Most contracts between a manufacturer and a sales representative contain a trade secret and confidential information provision. Typically, this provision is one-sided — it protects the trade secrets and confidential information of the manufacturer and fails to address any such information for the sales representative — generically describes categories of information, is overly broad and includes all or almost all the information of the manufacturer’s business and not just its true trade secrets and confidential information. It also has the sales representative admit that all categories of information are true trade secrets and confidential information, and that the sales representative … Read the rest
Most contracts contain a choice of law provision.
Typically, a choice of law provision identifies the law of a particular state that will govern the interpretation and enforcement of the contract. This provision is one of the most important and neglected provisions contained in a contract. By choosing the law of one state over another, the parties are, in effect, placing terms in their contract that are invisible to them at the time the contract is signed (unless the party has received advice from his attorney) but that will become quite apparent if the parties become involved in a dispute … Read the rest
I, like many lawyers, advise my clients to document what the deal is with the principal in a written contract and amendments to the contract, so that each party can consult the contract to determine what each party’s rights and responsibilities are and, where the parties have some dispute they cannot resolve, a judge and a jury can do likewise.
However, in giving this advice, I stress that documenting each party’s rights and responsibilities is not enough. The sales representative must also make certain that each party’s rights and responsibilities under the contract are settled and fixed, preferably in plain … Read the rest
Lawyers rarely tire of advising their clients of the importance of contracts. After all, the contract establishes the rules that both parties are supposed to honor and, in the event that there is a dispute between the parties, the contract gives the court and jury a list of rights and responsibilities that each party has.
Of course, and as an example, this list of rights and responsibilities will be the starting point that a court and jury will use in deciding whether the sales representative is entitled to the disputed commissions it claims it is entitled to receive or the … Read the rest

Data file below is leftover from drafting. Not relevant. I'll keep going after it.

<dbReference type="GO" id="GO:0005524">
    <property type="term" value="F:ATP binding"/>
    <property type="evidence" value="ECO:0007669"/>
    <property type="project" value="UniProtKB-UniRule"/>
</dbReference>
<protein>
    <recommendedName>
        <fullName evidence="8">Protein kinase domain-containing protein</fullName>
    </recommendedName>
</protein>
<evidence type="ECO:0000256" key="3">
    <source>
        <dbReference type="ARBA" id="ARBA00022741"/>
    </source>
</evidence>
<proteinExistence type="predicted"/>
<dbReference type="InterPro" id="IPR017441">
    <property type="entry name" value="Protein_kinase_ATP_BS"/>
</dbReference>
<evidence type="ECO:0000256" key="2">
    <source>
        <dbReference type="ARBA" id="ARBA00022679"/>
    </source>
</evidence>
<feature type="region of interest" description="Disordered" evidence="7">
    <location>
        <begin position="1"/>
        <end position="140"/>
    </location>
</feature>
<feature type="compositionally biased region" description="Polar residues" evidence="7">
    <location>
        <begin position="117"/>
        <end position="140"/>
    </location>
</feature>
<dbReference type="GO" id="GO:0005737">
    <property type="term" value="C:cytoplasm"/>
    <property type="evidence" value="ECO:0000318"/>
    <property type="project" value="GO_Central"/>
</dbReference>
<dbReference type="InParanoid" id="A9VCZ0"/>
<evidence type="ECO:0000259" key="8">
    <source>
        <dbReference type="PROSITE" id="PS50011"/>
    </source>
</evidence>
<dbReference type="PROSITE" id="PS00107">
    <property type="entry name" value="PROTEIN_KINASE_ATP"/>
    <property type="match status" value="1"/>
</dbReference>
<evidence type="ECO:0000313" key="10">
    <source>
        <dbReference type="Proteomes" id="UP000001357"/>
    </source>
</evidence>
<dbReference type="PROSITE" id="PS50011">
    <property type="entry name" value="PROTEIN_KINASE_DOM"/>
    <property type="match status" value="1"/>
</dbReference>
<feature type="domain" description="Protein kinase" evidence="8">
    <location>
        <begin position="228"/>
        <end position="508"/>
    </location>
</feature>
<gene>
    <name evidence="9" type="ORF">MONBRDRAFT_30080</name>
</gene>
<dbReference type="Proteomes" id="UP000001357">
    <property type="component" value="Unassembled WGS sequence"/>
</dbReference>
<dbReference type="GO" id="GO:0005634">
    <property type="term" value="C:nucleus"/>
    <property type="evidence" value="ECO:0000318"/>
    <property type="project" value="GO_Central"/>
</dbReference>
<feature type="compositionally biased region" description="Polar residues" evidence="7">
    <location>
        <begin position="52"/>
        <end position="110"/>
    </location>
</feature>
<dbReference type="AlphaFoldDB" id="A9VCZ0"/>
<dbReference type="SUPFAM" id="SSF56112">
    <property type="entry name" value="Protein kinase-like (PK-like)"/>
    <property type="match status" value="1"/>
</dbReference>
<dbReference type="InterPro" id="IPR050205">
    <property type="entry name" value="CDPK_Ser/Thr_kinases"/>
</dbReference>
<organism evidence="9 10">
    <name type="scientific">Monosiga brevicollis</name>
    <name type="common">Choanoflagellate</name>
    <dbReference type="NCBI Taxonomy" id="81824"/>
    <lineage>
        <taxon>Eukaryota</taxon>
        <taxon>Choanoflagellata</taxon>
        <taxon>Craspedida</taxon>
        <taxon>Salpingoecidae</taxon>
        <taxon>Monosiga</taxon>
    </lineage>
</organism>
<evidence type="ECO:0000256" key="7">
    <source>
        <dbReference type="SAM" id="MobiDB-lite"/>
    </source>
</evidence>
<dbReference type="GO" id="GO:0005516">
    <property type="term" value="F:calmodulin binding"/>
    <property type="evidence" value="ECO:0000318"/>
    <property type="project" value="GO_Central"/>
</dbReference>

When a sales rep receives notice from the principal that the principal is terminating the contract, especially when this notice follows the placement of a sizeable purchase order from a customer before termination or the customer has established a multi-year program of anticipated future purchases that are not submitted as of termination, the sales rep will generally ask his lawyer a series of questions.
Typically, the questions will include, but not be limited to, the three questions below:
- First, can my principal simply terminate my contract in bad faith to avoid paying me commissions on sales I have already made
Sales representatives can find themselves between a rock and a couple of hard places following termination by a principal. The sales rep may have not only lost a profitable line of business integral to his ongoing business model, but the principal may have failed to pay him all pre-termination and post-termination commissions the sales rep believes are owed to him and may have reminded the sales rep that the terminated contract contains a post-termination non-compete which the principal will not hesitate to enforce. Under these circumstances, does the principal get to have its cake and eat it too and continue … Read the rest
One of the ways that an independent sales representative can safeguard his business is to utilize effective contracts that are updated as circumstances change. Conversely, conducting business without the benefit of a written contract or under one that no longer reflects reality are likely to put the sales representative and his business in jeopardy.
Contracts establish the rules of the game. The sales representative should regularly establish and document the rules of the game with those with whom he conducts business. I have worked with many clients who have had disputes and/or lawsuits with others that could have been avoided … Read the rest
Many independent sales representatives have shared this experience: after negotiating an agreement with a principal that gives the sales representative a right to commissions on sales to certain customers or within a certain geographical territory, the principal announces to the rep that he is converting a customer into a house account or taking away a territory that is clearly identified in the contract. Although this situation may be common, it can present a difficult challenge to the rep. What should he do?
The sales representative has a number of options, including:
- He can continue representing the principal on the remaining
It goes with saying you should make certain that your contracts with principals are as clear as possible. Should a dispute end up in court, your contract will be reviewed by a judge who is more familiar with legal concepts than with your business, much less how you and your principal actually dealt with each other. Your contract dispute may turn on how the judge applies what the law calls rules of construction.
You should know what these rules are. You should consider them when you are negotiating a contract with a principal, considering a contract amendment or dealing with … Read the rest